Tuesday, June 4, 2013

The Agent Wand

In the world of traditional publishing we know that an agent is one of the keys to your success. (I'm taking for granted you are a writer, or at least attempting to be involved in the publishing/writing world)
To be traditionally published you face several tremendous challenges.
First and foremost - you have to write a brilliant, unique, well-crafted story.
Second, in the world of Traditional publishing you need an advocate. A stranger who will read over your work, make editorial suggestions, assist you in honing your talent, sell your work, and protect you during negotiations with your publisher. You need an Agent.

I've posted a few things about my Agent Quest before, but one thing I haven't mentioned is my process for finding an agent.

You might think it's pretty straightforward, and it is (more or less), but agents are just as diverse as authors.
For you fellow Harry Potter nerds I'm going to liken it to finding a wand.
"The wand chooses the wizard" as they say; I'll add: "The agent chooses the author."

I've heard it looks something like this.
You see, in J.K. Rowling's universe a wizard can do magic with any wand, BUT when a wizard has their wand - one that they've bonded with - they reach their full potential. They are capable of greater magic, and the relationship between wizard and wand affects the power and success of the wizard.
The agent chooses the author.
When the right author and agent are paired that's when the greatest magic happens.

This is what an NYT #1 Bestseller looks like.

Take to the internet and begin your search. You'll likely find my same starting point: "Literary Rambles", it has an alphabetized list of agents who represent Young Adult and Middle Grade work.
I remember freaking out the first time I found it. You'd have thought I found Atlantis.

But remember...just because it's a wand doesn't mean it's the one that will help you do your best magic...just because they are an agent doesn't mean they're the right agent for your work.

Also be aware that this person relies on you, and you rely on this person to have a career. You need one another. This is a business partnership. Would you open a clothing store with someone who doesn't have your same taste in style? Would you open a restaurant with someone who only wants to make seafood and you're allergic to shellfish?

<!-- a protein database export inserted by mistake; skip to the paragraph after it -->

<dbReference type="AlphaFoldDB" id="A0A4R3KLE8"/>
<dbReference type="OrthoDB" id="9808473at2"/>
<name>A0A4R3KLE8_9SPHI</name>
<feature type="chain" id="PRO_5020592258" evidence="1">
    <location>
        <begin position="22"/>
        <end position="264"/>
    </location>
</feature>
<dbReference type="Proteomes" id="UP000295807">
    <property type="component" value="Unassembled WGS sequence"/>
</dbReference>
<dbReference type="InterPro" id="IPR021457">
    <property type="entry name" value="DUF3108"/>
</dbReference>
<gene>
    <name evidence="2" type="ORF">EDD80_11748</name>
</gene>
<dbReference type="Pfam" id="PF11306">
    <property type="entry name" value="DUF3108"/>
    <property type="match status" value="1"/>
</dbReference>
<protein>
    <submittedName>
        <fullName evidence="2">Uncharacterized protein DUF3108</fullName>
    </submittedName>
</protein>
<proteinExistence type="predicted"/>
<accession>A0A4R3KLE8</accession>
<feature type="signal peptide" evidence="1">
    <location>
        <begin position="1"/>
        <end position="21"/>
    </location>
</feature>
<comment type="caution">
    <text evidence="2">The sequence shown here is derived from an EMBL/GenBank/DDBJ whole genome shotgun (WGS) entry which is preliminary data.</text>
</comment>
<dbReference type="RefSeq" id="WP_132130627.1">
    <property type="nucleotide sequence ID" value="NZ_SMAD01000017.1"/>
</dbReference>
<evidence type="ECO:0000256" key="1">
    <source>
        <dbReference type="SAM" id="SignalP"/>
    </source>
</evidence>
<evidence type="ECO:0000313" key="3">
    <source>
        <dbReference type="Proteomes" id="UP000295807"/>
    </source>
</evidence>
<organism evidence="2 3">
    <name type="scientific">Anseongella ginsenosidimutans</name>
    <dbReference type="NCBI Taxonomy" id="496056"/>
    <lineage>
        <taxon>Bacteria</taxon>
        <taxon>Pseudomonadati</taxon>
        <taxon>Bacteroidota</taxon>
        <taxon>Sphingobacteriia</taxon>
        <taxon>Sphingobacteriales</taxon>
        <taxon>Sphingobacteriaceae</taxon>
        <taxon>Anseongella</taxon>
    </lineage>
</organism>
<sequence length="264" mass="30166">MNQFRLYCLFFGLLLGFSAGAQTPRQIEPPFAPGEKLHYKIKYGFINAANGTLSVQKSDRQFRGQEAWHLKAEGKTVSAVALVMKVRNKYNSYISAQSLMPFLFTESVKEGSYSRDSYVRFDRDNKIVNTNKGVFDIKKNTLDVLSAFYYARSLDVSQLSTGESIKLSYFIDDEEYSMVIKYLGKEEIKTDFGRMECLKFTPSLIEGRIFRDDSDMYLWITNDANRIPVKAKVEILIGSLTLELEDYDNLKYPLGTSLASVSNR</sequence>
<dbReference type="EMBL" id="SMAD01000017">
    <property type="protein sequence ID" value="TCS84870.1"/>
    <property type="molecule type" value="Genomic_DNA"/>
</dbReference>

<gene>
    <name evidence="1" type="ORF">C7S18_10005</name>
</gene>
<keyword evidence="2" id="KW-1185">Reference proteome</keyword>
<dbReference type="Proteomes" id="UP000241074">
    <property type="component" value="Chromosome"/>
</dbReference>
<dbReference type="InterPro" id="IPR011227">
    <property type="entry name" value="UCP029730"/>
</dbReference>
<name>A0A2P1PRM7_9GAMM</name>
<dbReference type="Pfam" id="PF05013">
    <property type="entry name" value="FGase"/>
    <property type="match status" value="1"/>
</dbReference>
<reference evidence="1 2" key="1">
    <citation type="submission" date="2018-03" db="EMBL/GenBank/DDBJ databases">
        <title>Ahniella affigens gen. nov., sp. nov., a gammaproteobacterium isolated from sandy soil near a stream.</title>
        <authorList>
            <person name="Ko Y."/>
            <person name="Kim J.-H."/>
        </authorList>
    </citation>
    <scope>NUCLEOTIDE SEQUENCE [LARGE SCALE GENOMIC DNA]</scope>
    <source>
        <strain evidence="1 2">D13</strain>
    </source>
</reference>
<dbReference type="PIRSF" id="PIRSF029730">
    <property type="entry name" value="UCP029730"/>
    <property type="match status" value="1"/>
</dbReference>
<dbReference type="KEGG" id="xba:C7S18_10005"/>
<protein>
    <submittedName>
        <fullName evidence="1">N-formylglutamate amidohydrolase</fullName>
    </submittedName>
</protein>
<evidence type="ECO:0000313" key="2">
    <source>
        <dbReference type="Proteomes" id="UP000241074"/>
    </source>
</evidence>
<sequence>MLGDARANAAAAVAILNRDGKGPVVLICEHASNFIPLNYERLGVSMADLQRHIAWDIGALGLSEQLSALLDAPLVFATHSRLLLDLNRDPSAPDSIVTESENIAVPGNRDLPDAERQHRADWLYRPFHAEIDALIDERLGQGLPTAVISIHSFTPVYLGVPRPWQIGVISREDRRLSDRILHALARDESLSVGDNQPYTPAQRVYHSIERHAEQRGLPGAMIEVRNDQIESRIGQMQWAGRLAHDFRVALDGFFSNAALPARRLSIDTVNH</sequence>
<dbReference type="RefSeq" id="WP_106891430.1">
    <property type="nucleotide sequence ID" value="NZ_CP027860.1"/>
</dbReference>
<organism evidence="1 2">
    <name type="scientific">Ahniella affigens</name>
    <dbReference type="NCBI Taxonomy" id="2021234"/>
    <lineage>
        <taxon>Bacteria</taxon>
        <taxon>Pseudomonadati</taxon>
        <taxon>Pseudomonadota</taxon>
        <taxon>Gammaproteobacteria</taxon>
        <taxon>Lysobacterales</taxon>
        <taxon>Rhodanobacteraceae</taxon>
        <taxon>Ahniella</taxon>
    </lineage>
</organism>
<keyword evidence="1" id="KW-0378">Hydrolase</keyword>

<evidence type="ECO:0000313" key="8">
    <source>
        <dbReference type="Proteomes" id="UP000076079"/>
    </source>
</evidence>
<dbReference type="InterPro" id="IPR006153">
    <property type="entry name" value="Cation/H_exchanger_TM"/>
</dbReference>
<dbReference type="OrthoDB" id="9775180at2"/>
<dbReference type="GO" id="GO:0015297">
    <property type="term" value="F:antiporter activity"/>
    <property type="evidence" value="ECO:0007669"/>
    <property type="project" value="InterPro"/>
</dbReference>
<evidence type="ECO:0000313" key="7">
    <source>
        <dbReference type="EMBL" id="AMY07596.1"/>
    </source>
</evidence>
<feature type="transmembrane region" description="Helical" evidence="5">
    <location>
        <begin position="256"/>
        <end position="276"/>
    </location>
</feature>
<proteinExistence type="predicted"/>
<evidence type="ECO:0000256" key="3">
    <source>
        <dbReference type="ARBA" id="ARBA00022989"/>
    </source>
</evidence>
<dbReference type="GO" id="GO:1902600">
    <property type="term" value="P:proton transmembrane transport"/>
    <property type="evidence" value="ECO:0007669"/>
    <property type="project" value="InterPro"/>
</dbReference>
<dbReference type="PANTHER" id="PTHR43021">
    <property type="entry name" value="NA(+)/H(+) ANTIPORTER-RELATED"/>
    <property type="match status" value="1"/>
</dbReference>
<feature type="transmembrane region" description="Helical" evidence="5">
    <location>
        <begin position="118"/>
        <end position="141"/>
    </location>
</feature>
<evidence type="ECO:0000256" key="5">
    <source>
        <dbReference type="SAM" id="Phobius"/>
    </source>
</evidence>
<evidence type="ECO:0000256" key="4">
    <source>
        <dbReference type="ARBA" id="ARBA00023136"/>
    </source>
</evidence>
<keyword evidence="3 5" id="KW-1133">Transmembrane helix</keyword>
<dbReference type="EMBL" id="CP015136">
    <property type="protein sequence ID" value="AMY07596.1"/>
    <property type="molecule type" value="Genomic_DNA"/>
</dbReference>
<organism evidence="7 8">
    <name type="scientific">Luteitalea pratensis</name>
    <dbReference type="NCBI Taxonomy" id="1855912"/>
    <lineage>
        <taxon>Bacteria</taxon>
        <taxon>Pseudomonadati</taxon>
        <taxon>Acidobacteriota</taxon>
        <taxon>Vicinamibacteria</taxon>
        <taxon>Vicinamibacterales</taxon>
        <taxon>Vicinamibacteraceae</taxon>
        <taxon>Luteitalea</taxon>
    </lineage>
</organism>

Pictured: Hasty Agent-Author partnership
Harder question: would you open a restaurant with an eclectic menu? Maybe you enjoy pasta dishes, and this person says "sure! I love pasta, we'll also sell burgers, steaks, barbeque, and maybe a few other Italian entrees."
This restaurant may sell what you make, but how often have you found a Burger-Pasta-Steak restaurant selling the Best pasta? the Best steak? the Best burgers?
In that situation it comes down to what will satisfy you, and you need to ask yourself that question as you're agent hunting.

My query process has been very selective. There have been a few outright misses (I have a tendency to be drawn to wonderful/amazing agents who don't rep my genre), but I haven't really blanketed the universe with my query letter and sample pages.
I've only queried agents who I feel I would like as people. If I can answer "If they weren't an agent, and I weren't an author could we be friends?" with a "Yes." then I put them on my query list.  I follow them on Twitter, if they have a blog I read it. I read, re-read, and RE-READ the submission guidelines (my brain has a tendency to miss details when I'm too excited/anxious).
Be aware that when you and the right agent finally connect it's potentially a career-long partnership. As long as you're making magic they're the wand that makes it possible.

You can find "how I got my agent blogs" all over the internet. I just wrote this because I wish someone had told me certain things sooner, and made certain things clearer before I started making "rookie mistakes"...I would have liked to have known someone else's Agent Hunting Protocol before I started forming my own...

Until we meet again!

***Please Note: the likening of an agent to a wand is in no way meant to de-humanize, or infer that an agent is nothing more than a tool. Agents are people with hopes, thoughts, and dreams of their own. If you think, have thought, or have treated an agent otherwise then you are an ass.
The Agent/Wand Author/Wizard simile was meant only to be an enjoyable illustration.

No comments:

Post a Comment